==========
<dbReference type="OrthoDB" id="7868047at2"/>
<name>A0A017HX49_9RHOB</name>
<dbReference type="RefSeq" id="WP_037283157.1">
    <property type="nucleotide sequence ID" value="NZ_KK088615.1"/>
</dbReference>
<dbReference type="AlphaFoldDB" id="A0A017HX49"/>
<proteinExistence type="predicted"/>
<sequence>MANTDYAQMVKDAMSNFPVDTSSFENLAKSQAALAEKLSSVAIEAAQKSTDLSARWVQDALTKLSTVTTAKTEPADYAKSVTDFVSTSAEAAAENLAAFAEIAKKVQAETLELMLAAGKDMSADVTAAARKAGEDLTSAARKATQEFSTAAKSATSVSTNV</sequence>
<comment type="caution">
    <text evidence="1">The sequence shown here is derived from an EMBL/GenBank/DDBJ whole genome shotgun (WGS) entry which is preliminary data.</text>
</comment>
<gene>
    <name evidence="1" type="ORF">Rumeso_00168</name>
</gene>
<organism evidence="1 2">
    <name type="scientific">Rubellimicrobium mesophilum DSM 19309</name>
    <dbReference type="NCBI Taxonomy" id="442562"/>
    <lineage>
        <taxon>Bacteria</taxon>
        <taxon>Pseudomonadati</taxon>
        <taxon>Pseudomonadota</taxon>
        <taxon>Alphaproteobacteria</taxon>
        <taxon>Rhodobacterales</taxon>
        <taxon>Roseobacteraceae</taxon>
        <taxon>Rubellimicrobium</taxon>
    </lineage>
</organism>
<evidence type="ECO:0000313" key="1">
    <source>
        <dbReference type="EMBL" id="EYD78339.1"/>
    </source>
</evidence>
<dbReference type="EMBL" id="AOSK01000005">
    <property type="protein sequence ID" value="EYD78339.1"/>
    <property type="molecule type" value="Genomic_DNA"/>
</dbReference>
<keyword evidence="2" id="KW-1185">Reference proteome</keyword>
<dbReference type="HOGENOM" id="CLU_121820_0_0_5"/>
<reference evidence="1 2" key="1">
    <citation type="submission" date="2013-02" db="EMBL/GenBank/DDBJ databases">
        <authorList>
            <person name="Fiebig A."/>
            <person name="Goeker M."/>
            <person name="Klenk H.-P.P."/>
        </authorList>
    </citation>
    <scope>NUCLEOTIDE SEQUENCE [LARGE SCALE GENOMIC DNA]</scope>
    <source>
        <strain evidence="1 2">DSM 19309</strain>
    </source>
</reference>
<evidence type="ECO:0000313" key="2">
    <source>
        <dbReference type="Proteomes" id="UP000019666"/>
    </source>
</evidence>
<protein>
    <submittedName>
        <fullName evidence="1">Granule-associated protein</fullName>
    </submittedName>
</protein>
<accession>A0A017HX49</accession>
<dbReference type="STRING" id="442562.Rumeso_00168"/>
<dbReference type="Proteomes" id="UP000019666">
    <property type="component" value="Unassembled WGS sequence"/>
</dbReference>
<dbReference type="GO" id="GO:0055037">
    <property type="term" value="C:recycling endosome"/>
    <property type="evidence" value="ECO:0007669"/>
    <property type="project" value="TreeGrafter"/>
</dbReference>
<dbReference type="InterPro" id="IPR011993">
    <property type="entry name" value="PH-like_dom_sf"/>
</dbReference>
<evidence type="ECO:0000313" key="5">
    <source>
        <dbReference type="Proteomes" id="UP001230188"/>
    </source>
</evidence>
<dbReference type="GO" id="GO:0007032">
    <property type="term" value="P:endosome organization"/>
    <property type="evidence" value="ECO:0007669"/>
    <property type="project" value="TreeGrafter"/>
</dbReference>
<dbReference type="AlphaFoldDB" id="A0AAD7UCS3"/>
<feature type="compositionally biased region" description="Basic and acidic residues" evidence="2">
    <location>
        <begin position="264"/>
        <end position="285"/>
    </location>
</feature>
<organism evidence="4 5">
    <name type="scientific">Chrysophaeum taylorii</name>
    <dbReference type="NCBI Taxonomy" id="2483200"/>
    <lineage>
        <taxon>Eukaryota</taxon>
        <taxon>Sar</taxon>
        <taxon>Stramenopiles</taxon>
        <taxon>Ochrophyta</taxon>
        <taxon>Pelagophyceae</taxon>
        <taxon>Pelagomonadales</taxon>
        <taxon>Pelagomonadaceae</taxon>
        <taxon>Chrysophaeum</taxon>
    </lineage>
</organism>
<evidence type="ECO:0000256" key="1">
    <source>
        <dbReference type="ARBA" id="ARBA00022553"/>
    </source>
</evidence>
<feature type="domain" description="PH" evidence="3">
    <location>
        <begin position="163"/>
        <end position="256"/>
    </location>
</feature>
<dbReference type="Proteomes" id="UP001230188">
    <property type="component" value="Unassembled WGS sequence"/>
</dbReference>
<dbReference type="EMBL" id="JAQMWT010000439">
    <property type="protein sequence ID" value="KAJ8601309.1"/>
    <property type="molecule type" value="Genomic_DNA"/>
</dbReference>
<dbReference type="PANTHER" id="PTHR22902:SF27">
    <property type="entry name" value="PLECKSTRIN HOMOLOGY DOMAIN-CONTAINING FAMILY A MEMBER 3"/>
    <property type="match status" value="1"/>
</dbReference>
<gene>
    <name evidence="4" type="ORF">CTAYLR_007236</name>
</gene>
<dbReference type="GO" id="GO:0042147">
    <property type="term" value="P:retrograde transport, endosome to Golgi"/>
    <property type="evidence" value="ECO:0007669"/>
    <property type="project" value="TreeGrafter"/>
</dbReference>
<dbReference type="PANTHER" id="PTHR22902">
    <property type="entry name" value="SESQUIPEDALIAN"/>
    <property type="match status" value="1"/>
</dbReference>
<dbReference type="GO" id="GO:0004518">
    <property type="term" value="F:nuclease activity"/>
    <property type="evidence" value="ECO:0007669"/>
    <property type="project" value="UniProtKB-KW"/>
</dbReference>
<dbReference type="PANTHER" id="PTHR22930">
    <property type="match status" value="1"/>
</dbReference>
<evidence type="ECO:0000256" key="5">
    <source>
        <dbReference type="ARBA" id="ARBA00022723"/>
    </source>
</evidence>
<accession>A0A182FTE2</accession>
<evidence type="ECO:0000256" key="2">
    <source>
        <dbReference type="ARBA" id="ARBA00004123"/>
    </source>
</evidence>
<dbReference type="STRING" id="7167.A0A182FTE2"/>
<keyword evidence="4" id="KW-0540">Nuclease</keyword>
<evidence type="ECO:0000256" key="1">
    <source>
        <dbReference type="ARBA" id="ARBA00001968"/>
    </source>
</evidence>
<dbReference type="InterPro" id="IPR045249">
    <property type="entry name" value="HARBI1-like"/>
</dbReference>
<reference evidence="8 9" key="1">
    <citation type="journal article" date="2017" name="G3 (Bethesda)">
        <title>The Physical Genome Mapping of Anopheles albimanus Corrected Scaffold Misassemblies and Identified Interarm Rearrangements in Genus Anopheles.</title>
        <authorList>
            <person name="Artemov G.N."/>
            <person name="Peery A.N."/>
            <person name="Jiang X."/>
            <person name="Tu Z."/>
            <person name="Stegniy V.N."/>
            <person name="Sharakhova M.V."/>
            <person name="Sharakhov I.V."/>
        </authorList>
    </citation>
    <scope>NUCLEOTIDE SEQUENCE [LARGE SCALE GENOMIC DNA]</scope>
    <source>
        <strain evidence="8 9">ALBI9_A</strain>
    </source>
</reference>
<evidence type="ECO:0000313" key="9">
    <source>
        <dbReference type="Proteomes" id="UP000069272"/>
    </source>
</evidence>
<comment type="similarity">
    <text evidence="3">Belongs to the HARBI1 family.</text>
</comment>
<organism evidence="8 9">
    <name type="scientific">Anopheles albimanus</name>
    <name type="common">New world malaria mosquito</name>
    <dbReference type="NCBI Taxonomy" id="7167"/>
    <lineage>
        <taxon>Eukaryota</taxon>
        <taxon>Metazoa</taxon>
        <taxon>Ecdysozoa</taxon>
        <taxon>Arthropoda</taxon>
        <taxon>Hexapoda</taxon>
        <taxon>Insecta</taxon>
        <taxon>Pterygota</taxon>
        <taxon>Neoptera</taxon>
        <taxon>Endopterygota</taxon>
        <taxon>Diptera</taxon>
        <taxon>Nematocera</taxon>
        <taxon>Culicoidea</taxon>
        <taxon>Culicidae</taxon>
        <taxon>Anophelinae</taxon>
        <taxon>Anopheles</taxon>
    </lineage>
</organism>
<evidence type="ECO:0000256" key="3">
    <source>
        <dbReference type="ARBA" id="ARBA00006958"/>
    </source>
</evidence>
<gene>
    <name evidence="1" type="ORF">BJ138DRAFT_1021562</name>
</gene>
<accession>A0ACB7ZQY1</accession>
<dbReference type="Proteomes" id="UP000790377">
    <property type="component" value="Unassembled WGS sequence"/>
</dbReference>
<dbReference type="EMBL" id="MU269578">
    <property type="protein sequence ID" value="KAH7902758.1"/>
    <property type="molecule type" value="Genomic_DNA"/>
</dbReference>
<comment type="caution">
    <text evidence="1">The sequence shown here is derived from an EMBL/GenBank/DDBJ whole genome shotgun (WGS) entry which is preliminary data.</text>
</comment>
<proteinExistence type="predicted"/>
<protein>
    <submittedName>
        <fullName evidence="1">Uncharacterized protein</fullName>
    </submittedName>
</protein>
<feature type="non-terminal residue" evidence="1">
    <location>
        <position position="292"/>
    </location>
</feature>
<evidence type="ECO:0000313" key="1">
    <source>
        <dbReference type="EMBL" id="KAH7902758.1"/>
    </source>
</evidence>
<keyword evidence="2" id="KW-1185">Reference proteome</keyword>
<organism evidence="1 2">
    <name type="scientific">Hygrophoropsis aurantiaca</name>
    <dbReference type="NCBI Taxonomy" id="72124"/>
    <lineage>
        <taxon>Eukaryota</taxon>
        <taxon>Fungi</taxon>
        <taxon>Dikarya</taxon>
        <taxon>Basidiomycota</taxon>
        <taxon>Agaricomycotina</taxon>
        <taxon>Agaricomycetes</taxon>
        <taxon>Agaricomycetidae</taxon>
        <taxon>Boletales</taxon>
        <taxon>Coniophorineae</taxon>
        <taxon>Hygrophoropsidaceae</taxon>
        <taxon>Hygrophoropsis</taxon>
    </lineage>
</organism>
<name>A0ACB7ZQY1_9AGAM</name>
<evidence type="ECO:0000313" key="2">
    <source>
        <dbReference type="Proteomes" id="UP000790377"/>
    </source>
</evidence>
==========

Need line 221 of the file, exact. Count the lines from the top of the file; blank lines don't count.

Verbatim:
</evidence>